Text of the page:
24 Jan 2013:
Solid Electrolyte Could Lead
To Larger, Safer Lithium Ion Batteries
U.S. researchers have developed a high-performance, solid electrolyte for use in energy-dense lithium ion batteries that they say is safer than existing liquid electrolytes and could lead to batteries that are five to 10 times more powerful than existing batteries
. While lithium-ion batteries typically utilize liquid electrolytes to conduct the lithium ions between the positively charged cathode and the negatively charged anode, the liquid materials pose flammability risks — especially as engineers attempt to make more powerful lightweight batteries. Utilizing a chemical process known as nanostructuring — which involves altering the structure of the crystals that make up materials — scientists at the Oak Ridge National Laboratory (ORNL) say they were able to create a nanoporous solid electrolyte that conducts ions 1,000 times faster than in its natural bulk form, enabling more energy-dense batteries. According to the researchers, this innovation could allow engineers to develop pure lithium anodes, which could yield batteries that are far more powerful than those using carbon-based anodes. “A solid electrolyte enables the lithium metal to cycle well, with highly enhanced safety,” said Chengdu Liang, a ORNL researcher and lead author of the study published in the Journal of the American Chemical Society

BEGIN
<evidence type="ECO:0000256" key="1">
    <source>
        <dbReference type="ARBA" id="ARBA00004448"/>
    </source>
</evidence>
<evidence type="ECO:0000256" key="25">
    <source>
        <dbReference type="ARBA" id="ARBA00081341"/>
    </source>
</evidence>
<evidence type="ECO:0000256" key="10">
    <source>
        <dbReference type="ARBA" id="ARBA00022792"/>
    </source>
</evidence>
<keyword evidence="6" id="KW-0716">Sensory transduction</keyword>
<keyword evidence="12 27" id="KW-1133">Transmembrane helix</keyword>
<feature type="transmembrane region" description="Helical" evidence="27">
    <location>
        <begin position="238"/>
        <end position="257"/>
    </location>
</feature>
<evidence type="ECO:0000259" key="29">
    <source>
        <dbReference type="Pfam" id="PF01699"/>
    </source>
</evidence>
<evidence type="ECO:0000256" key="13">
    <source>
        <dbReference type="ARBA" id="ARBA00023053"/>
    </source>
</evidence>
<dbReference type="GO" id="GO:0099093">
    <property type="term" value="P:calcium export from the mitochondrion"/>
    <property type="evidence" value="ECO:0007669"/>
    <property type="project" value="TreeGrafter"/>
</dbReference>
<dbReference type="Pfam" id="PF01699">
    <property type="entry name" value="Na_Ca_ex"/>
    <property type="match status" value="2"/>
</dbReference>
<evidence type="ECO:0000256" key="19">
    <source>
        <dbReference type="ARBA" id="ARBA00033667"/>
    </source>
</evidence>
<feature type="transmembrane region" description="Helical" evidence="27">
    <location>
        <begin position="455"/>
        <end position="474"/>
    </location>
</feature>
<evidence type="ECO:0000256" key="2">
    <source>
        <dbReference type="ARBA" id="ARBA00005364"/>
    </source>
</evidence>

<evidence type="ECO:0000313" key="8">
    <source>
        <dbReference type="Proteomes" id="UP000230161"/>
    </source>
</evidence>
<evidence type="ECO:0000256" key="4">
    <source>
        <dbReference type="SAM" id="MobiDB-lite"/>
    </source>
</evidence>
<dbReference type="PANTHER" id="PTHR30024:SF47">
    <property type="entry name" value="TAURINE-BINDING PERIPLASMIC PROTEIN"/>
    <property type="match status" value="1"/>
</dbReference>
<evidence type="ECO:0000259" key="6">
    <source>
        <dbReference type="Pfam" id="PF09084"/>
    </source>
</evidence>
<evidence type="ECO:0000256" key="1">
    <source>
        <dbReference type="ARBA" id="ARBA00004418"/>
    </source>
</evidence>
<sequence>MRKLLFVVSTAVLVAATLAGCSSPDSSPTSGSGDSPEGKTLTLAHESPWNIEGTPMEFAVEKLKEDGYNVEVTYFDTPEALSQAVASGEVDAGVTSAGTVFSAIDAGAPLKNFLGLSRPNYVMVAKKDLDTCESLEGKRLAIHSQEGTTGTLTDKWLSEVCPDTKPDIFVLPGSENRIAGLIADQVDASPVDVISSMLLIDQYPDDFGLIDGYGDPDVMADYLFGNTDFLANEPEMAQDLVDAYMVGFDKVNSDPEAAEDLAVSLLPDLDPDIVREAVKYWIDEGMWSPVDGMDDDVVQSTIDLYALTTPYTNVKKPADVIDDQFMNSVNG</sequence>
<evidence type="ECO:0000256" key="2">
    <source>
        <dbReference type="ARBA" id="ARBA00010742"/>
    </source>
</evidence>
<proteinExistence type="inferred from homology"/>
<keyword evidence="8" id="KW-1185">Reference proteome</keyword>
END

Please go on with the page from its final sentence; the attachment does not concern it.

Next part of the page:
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An aerial view of why Europe’s per capita carbon emissions are less than 50 percent of those in the U.S. View the photos.
An indigenous tribe’s deadly fight to save its ancestral land in the Amazon rainforest from logging. Learn more.
video series looks at the staggering amount of food wasted in the U.S. – a problem with major human and environmental costs. Watch the video.
Residents of the Chocó Rainforest in Ecuador are choosing to plant cacao over logging in an effort to slow deforestation.
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Tribal people and ranchers join together to stop a project that would haul coal across their Montana land. Watch the video.